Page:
Comment

A tax grab might be tempting but would cause huge economic pain

Trimming inessential spending and dumping duff investments are better ways to tackle the deficit

Illustration of Rishi Sunak holding a budget briefcase with a hole
Now is not the time for Rishi Sunak, the Chancellor, and Prime Minister Boris Johnson to consider tax increases

As the nights have been drawing in, so the fiscal picture has started to darken. Treasury officials, recently joined by the Chancellor, have been warning us about impending tax rises. You will all know the backdrop. Government borrowing has soared to levels unknown in peacetime. Accordingly, the stock of government debt has risen alarmingly and is still rising. Supposedly, somehow or other, we need to take action to “pay for the virus”. But do we really need to raise taxes?

The economic damage from the virus – or rather from the lockdown imposed to contain it – consists of the fall in output, consumption and investment. In that sense, we have already largely “paid for it”.

Once the economy has fully recovered, we will still have suffered that loss, which is largely irrecoverable.

And we will be left with the financial consequences, including the Government’s huge deficit.

In this context, you can see why higher taxes strike some people as inevitable.

Yet higher taxes would damage economic performance.

They blunt incentives and cause distortions, thereby reducing productive potential.

Moreover, they reduce aggregate demand as they withdraw purchasing power from the economy. They may even reduce tax revenue.

An alternative would be to reduce the deficit by cutting government spending instead. Here also, though, there are potential problems.

It all depends on what sort of spending you cut. Cutting productive investment damages growth potential. Meanwhile, all government spending – even the wasteful sort – contributes to aggregate demand.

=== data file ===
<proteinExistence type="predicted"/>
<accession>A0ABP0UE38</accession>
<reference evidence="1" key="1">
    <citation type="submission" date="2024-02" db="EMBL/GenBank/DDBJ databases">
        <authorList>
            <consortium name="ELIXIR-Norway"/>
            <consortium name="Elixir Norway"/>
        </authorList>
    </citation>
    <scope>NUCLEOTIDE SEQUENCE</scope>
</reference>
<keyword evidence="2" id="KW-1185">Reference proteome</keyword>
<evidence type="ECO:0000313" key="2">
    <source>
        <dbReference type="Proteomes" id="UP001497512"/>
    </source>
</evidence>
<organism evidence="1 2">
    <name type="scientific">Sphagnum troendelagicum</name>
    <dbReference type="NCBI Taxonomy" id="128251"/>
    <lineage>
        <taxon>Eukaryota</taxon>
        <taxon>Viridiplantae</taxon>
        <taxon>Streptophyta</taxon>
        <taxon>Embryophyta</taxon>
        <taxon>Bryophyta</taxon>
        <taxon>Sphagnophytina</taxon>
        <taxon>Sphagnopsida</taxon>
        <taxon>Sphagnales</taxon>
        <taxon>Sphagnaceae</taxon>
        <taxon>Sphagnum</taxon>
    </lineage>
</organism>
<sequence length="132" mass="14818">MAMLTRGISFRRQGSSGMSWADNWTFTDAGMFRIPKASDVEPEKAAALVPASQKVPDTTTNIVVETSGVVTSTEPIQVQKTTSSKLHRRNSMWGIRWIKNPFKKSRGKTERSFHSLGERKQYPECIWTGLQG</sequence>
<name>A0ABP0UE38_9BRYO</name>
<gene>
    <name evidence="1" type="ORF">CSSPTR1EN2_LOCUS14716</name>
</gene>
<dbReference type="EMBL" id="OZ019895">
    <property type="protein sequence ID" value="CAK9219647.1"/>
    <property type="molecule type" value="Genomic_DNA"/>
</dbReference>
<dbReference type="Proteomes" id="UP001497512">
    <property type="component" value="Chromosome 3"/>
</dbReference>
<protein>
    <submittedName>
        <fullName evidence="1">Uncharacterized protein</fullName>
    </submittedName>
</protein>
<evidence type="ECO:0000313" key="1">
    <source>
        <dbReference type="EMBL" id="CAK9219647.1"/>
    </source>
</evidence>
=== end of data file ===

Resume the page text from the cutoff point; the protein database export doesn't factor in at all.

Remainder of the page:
One exception is spending on foreign aid. Not only does this not deliver any boost to UK productive potential but it doesn’t boost UK demand either since the money is spent abroad.

In our current straitened circumstances, if any part of government expenditure deserves to be trimmed, it is surely this.

And then there is the Brexit factor. Even Brexiteers like myself have recognised that there is a potential downside to the economy in the immediate aftermath of Brexit as businesses and individuals are confronted by radical change and feel uncertain about the future. The way to counter this is to bolster their confidence and to take measures which highlight the future potential of this economy and the people making their living within it.

This is not what higher personal and corporate taxes would do. They would risk an exodus of both talented people and successful businesses.

Indeed, there is a case for cutting taxes on both individuals and businesses in order to ensure that we get the best Brexit lift-off.

Of course, the deficit needs to come down and likewise the ratio of government debt to GDP. The issue is largely about timing.

As Britain fought for its life during the Second World War, can you imagine being obsessed by the level of government debt?